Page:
Charles Hill’s response to Moll was the strongest argument for the identity of the “Elder” in Against the Heresies.  Hill makes a very strong and cogent argument based on the use of “pais” to indicate Irenaeus’ age when he was learning from the presbyter that learned from the disciples.  I believe there was adequate evidence to show that “pais” may extend into one’s teenage years or beyond.  Irenaeus may have known Polycarp at an age that he could have retained, especially with repeated hearings, Polycarp’s teachings.  Also, in regards to age, it does seem strange that Irenaeus, if he was too young to remember these encounter(s), would be aware or concerned about Florinus’ motivations for being in the “royal court.”  This does seem to be a concern more for those that are preparing or are already a part of the public life in this manner.

There was also significant connection made between Polycarp being mentioned early in Against the Heresies while only being referred to as the Presbyter or Elder later in the same work.  This, to me, signifies a mark of humility.  If Irenaeus has already mentioned Polycarp, he does not need to continue to name drop, so to speak.  Irenaeus’ audience would have known the connection.  I also concur with Hill that Moll’s reading of Irenaeus is one of suspicion from the start.  Why is it that Irenaeus is faithful or truthful in other parts, except when it comes to his knowing Polycarp, by his own admission?  This seems strange, as Hill points out.  Overall, I found Moll’s thesis unsatisfying.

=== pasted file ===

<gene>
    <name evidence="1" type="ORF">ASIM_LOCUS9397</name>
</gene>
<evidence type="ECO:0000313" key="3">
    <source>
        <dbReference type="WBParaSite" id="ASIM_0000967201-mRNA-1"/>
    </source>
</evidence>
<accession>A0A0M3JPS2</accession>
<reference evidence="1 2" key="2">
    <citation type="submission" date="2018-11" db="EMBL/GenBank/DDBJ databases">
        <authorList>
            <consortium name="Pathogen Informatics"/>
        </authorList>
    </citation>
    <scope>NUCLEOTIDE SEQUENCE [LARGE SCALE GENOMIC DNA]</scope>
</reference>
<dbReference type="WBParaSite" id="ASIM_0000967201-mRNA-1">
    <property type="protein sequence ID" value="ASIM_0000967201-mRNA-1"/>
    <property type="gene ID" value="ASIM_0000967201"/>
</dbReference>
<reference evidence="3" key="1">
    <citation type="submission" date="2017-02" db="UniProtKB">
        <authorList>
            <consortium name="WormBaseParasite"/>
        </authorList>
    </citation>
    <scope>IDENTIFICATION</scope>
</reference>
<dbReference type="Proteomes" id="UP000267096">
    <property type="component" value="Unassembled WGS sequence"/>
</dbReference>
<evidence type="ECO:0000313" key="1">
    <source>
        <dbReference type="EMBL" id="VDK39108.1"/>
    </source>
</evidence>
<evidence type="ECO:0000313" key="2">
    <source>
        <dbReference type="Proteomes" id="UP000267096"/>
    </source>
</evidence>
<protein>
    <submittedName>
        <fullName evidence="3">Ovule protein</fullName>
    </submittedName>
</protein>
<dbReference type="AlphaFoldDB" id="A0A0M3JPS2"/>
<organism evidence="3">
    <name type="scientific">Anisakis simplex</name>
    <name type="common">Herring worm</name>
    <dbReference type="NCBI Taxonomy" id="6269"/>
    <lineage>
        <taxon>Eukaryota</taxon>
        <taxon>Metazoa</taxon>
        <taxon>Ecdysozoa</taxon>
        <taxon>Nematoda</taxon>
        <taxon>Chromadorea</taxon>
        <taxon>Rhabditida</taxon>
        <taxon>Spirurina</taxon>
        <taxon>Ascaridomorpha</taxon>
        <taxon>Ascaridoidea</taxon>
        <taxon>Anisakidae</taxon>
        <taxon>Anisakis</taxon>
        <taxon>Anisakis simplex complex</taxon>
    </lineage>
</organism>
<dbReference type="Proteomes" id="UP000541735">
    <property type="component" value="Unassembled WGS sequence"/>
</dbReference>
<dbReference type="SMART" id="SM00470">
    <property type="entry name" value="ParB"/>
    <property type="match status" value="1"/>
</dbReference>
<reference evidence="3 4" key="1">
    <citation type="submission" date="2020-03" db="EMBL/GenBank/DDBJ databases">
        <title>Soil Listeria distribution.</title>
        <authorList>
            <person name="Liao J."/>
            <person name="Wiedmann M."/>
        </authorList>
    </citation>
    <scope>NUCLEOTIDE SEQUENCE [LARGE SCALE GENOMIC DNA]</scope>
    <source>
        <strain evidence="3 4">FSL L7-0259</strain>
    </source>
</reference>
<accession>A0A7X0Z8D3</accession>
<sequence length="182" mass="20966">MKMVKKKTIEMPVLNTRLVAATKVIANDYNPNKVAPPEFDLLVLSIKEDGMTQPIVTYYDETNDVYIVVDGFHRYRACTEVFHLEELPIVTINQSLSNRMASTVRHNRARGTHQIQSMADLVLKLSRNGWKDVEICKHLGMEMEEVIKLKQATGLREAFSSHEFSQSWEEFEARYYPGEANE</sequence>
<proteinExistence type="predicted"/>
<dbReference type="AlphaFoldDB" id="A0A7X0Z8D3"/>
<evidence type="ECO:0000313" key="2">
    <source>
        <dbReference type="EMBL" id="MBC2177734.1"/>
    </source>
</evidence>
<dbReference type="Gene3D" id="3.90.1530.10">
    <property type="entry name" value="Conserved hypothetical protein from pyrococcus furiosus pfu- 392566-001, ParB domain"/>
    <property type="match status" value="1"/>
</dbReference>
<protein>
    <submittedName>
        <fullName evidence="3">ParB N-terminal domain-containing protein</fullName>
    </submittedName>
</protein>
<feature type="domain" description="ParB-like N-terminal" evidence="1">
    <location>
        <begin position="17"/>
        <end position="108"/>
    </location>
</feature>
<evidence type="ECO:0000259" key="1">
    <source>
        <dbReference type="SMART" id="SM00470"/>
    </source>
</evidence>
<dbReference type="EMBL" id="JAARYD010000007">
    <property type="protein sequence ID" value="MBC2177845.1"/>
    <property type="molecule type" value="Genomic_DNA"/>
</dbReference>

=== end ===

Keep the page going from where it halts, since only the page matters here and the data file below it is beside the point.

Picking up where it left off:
Slusser makes a case for magnitudo and dilectio as the “heart of Irenaeus’ theology” versus recapitulation.  I would venture to say that these are definitely a part of Irenaeus’ theology, as per Slusser.  They even play important roles in Irenaeus’ apologetic.  However, I think that there is an artificial/superficial line that Slusser uses to separate these two from recapitulation.  Undoubtedly, God’s love is what ultimately allows humanity to truly “know” God, despite God’s magnitudo.  Recapitulation is the way that love is expressed!  Slusser makes the effort to dissect Irenaeus’ conception of God’s love without fully realizing that Irenaeus is constructing a theology that is holistic, not merely emphasizing one part of the economy of God’s salvation.  Another way to say it is that Recapitulation is the bridge between magnitudo and dilectio.  Irenaeus’ view of ontic participation, which has everything to do with God’s character as Holy-Love, is at the very heart and center of his theology.  What I appreciate about Slusser’s approach, although it sounds much more like Luther’s mysterium tremendum, is that it highlights the significant need for recapitulation.  The chasm between God and humanity can only be re-connected by a fundamental movement of God toward humanity.  That is recapitulation; that is love!